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It’s the job of both artists and museums to reevaluate the past

31 May 2016

The chairs shown tumbling down this month’s cover are part of Noviembre 6 y 7, a work realised by the Colombian sculptor Doris Salcedo in 2002 to commemorate the victims of the Palace of Justice siege in Bogotá in 1985, during which more than 100 people died. Salcedo lowered the chairs slowly over the course of two days, ‘marking the absence of each person at the approximate time the autopsy said that each person or group of people had died’. It was a response to cultural amnesia about the event, transforming readymade objects into a provisional monument that evoked as much the contingency of historical memory as it did the upending of scores of lives and their everyday circumstances. ‘I am not buying the present as it’s presented to me,’ the artist tells Lidija Haas in these pages.

That artworks might recover forgotten or neglected histories, and then engage with the ethical quandaries of translating them into a sphere of aesthetics and display, is by now an old story that does not itself bear retelling. The success and durability of such works is best judged on a case by case basis, which requires sifting nuance and ambiguity from blunt statement or mere lament. Take Steve McQueen’s End Credits, recently shown at the Whitney Museum of American Art, which brilliantly acknowledges how the recovery of what has been suppressed can itself lead to simplification, and instead presents something inscrutable and complex: on two vast screens, FBI files on the singer, actor, and civil-rights campaigner Paul Robeson scroll like the closing credits to a film, too rapidly to be properly construed, while a voiceover recites further records and redactions. The effect is one of overwhelming disorientation – both immediate and historical – in the face of ostensible clarification.

For all their sombreness, Salcedo’s works inhabit a realm of possibility: not only in the hope that historical memory might be reconfigured, but also in how they eschew didacticism and remain open to interpretation. One challenge of presenting overlooked histories is that, without such generosity, uncovered narratives can become as overweening as the versions that they supplant. Reading Imelda Barnard’s letter from Limerick in this issue, reporting on EVA International, Ireland’s contemporary art biennial, what is striking is the discrepancy between the reductive curatorial attitude – to remember 800 years of oppression – and how the participating artists seem to have found imaginative new pathways through the past.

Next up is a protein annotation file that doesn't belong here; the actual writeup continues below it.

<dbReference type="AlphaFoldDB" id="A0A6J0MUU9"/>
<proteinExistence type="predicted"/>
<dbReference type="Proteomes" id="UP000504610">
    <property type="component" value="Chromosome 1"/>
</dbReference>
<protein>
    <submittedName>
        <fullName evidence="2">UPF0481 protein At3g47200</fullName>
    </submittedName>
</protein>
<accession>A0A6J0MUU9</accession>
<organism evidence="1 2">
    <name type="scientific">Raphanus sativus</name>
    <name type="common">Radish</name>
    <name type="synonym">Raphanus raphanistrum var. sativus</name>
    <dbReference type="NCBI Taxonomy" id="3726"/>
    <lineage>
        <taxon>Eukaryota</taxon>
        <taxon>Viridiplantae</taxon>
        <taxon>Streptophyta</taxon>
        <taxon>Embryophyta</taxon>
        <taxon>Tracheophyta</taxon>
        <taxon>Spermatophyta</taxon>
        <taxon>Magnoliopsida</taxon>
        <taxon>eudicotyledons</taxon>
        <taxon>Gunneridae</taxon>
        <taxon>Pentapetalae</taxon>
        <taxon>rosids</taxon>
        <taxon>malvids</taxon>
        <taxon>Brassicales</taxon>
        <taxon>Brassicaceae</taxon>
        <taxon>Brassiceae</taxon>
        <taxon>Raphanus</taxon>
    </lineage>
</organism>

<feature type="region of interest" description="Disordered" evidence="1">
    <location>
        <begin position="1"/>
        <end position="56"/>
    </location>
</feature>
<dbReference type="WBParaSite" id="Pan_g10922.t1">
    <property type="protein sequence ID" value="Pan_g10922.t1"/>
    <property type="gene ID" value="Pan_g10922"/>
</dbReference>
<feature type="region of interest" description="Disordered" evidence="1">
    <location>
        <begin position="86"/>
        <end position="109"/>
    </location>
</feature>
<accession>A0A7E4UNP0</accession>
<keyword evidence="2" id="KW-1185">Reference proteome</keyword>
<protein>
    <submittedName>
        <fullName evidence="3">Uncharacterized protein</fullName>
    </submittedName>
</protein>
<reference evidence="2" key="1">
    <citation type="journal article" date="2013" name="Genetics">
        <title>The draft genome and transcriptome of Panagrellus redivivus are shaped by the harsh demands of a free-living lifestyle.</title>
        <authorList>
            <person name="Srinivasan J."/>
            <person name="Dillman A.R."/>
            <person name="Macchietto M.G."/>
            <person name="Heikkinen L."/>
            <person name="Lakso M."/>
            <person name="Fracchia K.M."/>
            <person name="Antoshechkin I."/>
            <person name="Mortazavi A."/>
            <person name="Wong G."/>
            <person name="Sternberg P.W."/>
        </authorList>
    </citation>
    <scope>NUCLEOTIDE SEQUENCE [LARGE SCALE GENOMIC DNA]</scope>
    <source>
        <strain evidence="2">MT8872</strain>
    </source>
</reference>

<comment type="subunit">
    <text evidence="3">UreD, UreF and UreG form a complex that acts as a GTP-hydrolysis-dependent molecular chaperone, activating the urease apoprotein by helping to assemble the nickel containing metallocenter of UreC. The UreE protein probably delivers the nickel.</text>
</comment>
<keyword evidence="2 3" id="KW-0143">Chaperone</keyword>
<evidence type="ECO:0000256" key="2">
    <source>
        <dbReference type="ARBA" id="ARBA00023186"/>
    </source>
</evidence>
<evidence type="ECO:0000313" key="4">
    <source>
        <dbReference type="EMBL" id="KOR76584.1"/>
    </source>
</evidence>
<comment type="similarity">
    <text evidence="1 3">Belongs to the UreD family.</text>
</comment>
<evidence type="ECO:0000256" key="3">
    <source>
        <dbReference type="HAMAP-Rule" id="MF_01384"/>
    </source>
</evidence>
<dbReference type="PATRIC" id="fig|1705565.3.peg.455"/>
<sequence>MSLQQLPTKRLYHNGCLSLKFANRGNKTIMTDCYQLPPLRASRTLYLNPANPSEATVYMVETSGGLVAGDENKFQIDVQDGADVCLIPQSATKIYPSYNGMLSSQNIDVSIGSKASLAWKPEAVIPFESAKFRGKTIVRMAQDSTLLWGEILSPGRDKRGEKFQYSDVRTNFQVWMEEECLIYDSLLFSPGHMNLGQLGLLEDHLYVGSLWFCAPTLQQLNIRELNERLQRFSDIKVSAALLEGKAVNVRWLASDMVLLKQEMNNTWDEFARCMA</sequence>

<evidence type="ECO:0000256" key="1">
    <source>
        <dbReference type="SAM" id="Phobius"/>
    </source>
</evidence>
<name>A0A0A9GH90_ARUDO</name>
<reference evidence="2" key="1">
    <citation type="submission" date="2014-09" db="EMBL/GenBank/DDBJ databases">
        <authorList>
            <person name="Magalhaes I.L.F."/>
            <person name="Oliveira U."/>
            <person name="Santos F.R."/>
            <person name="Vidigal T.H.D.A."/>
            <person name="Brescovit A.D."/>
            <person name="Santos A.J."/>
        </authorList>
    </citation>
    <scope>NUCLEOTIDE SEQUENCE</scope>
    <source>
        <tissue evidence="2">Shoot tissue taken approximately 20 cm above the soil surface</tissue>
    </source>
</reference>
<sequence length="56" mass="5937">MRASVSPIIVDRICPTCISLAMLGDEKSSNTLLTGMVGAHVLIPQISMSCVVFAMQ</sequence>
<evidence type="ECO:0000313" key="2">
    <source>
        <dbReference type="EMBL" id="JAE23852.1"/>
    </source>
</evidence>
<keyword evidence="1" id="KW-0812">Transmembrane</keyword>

Museums, too, increasingly ask visitors to challenge received history and weigh up other versions of the past that are possible. But institutions tend to change gradually, compelled to reassess their own histories as they adapt to changing perspectives in scholarship and shifting cultural attitudes. As Nicholas Cullinan points out in this issue, Tate Modern has, since its opening in 2000, patiently recalibrated museums’ approach to modern and contemporary art through a collecting policy that has focused on art from beyond the Western canon. Over the past 16 years it has taken what was peripheral and made it the centre of public attention.

The Tate has, for all intents and purposes, built a new collection from scratch. For other institutions, the modern imperative to reevaluate history (and the history of art) is offset by the circumstances in which their collections were formed, and by curatorial responsibilities to those objects and how they are best conserved and displayed. As Giles Waterfield’s feature on British art in American museums makes clear, many collections are not suited to fullscale reinterpretation as vehicles of social history or as testaments to historical violence and oppression – and nor, thankfully, would their curators have them as such. But at both the Yale Center for British Art, which reopened last month, and at the Metropolitan Museum of Art, whose British decorative arts galleries will be redisplayed by 2018, subtle reevaluation is underway – down to the decision to incorporate ceramics, with a sense of their makers and market, into a display that has never been hospitable to them. Even such quiet choices can bring the past to bear differently on the present.

From the June issue of Apollo: preview and subscribe here.